Weld lake, rinse water filtering through coffee filters
Dry Weld Lake Pigment

Weld lake pigment is a very clear, intense yellow that tends to be less than opaque when mixed in binders.  For this reason, as with other plant pigments, it was historically used as a layered glaze over other more opaque pigments.  Weld lake would have been commonly found in the margins of illuminated manuscripts.  Weld lake was used alongside indigo in the (now faded) dark green background of  Johannes Vermeer’s famous 1665 portrait, Girl with a Pearl Earring

Weld lake can be obtained from the plant after just one growing season with this simple recipe: 

Madder (Rubia tinctorum)

Brilliant, fresh madder roots

Madder is a herbaceous perennial in the Rubiaceae family. In our Southern Appalachian climate the madder tops die back annually but quickly put on new growth in the spring.  A brilliant red dye, rich in Alizarin, can be obtained by boiling washed madder roots in an alum solution. It is believed that higher pigment yields can be obtained when well supported with a trellis and grown in slightly alkaline soil.  Madder roots are easier to harvest when grown in pots.  Madder roots should not be harvested until after at least 3 years of growth.  Upon harvesting, madder can be easily propagated by transplanting a small piece of root and shoot and few leaves.

Madder lake pigment

Madder root is possibly one our most ancient dyes; cloth, dyed with madder was found in the excavated tomb of the Egyptian pharaoh popularly known as King Tut.  The red stripes of the American flag were originally dyed with madder.  Like weld, madder lake was commonly used in illuminated manuscripts and in oil paintings by Vermeer and his dutch compatriots in the 17th century.  Madder, again like weld, is a more transparent pigment that lends itself to over-painting, commonly used as glaze to bring a dimensional look to fabric and upholstery.  Vermeer again, used madder lake to accentuate the red lips in Girl with a Pearl Earring.   

A madder lake pigment can be made when precipitating the red dye with alum and potash:

Japanese Indigo (Persicaria tinctoria)

Flowering Japanese indigo plants

Japanese Indigo is a tender, flowering annual, in the Polygonaceae family.  Japanese Indigo is just one of a handful of plants that bear significant amounts of the glucoside Indican – the “precursor” to indigo pigment.  Indigofera tinctoria, or ‘true indigo’ is a commercially cultivated legume that bears significant amounts of indican.  Woad is a common indican-bearing brassica native to Europe.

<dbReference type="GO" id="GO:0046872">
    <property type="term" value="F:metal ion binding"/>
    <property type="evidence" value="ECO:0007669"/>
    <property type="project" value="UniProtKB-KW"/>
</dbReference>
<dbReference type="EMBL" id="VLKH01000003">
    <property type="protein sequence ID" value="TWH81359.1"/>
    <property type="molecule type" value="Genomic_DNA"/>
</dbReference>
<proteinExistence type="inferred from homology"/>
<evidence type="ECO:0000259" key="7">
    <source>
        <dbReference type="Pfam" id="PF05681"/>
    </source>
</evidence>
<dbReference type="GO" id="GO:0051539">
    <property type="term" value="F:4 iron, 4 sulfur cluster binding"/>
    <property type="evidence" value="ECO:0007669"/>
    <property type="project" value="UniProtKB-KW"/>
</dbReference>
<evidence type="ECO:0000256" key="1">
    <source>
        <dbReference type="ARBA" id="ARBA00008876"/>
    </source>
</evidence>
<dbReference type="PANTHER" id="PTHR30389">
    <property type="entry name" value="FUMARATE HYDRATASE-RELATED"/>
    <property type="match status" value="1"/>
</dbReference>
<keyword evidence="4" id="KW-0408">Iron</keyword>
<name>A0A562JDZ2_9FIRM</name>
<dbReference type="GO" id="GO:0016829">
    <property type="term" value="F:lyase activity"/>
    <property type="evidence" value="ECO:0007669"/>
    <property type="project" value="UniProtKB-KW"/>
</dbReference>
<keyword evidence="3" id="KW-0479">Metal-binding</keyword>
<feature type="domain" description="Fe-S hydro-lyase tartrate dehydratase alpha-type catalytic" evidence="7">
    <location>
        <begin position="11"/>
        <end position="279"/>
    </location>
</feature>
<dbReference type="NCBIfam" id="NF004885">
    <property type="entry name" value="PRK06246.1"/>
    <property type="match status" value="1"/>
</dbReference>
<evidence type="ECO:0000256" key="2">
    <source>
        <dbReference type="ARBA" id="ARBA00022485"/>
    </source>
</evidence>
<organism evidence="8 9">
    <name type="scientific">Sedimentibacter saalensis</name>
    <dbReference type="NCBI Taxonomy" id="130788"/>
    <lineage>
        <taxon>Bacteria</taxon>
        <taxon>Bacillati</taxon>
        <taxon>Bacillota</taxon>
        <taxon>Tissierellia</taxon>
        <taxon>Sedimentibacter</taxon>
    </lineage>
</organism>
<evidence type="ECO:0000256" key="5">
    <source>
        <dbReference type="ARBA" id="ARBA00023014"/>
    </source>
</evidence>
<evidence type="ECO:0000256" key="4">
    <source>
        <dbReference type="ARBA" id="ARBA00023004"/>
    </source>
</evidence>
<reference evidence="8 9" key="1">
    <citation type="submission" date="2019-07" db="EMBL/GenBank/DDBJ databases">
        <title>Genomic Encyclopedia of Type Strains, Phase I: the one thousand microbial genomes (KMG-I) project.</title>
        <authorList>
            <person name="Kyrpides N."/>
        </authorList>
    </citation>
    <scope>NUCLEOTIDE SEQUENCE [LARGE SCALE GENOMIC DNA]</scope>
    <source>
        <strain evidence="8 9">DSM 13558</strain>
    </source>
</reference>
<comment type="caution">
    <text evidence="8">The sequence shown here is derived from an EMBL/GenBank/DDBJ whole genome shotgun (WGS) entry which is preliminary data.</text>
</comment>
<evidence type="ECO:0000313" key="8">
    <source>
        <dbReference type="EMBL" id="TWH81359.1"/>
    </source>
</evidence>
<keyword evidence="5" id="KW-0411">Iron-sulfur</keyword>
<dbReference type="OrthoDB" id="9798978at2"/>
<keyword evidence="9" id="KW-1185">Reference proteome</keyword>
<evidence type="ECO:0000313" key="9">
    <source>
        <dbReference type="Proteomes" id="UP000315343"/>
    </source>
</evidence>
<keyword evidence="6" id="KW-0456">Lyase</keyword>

Indigo is a dye with a rich and vibrant world history. Indigo pigment was likely independently discovered on at least three different continents.  Dried blocks of indigo pigment were traded on the silk road and into Europe through northern Africa.  Centuries later, indigo was among tobacco and cotton as a major export in the slave economy of the American south.  Natural indigo was the original dye of the iconic blue jeans. 

Indigo paints are found in many cultures throughout history: Pre-Columbian mesoamerican cultures employed a special technique of blending indigo pigment with an imported clay called palygorskite to create an enduring paint known as Maya blue.   Medieval Christian painters used indigo when mineral sources of blue were not available or became too expensive.  Again, Dutch contemporaries of Vermeer used indigo along with the other plant pigments for accenting clothing and drapery in oil paintings.  “Haint Blue” ceilings of porches in the American South were originally painted with natural indigo pigment. 

Dried Indigo Pigment

Japanese Indigo is a fast growing annual that prefers moist, rich, loamy soil.  The pigment is found in the leaves, and pigment yield is tied to vegetative growth.  It responds well to nitrogen.  It is easily propagated via cuttings.  A small section of the crop should be allowed to go to seed; Japanese indigo is a plant that is notoriously difficult to germinate after one year.  When about 18” tall, the tops can be cut off about 4” above the ground.  The tops will bifurcate and grow back more densely for up to 3, or even 4 or 5 harvests in a single season.  Pigment can then be extracted from fresh tops through a multi-step fermentation process best described here, but summarized below:

  • Cover Japanese indigo stems and leaves with water and keep submerged
  • After approximately three days in warm weather, the water will turn an eerie, bright greenish blue and take on a unique sweet, low-tide smell. 
  • The process is temperature dependent, be careful not to over-ferment. 
  • Liquid should be filtered and poured into another container.
  • Fresh quicklime (CaO, or ‘pickling lime’) should be added at approximately 1 tbs per gallon of liquid
  • Liquid should be aggressively aerated for at least 10 minutes. 
  • After aeration the liquid should become dark blue and frothy
  • Pigment should settle within 12 hours, upon which water should be decanted.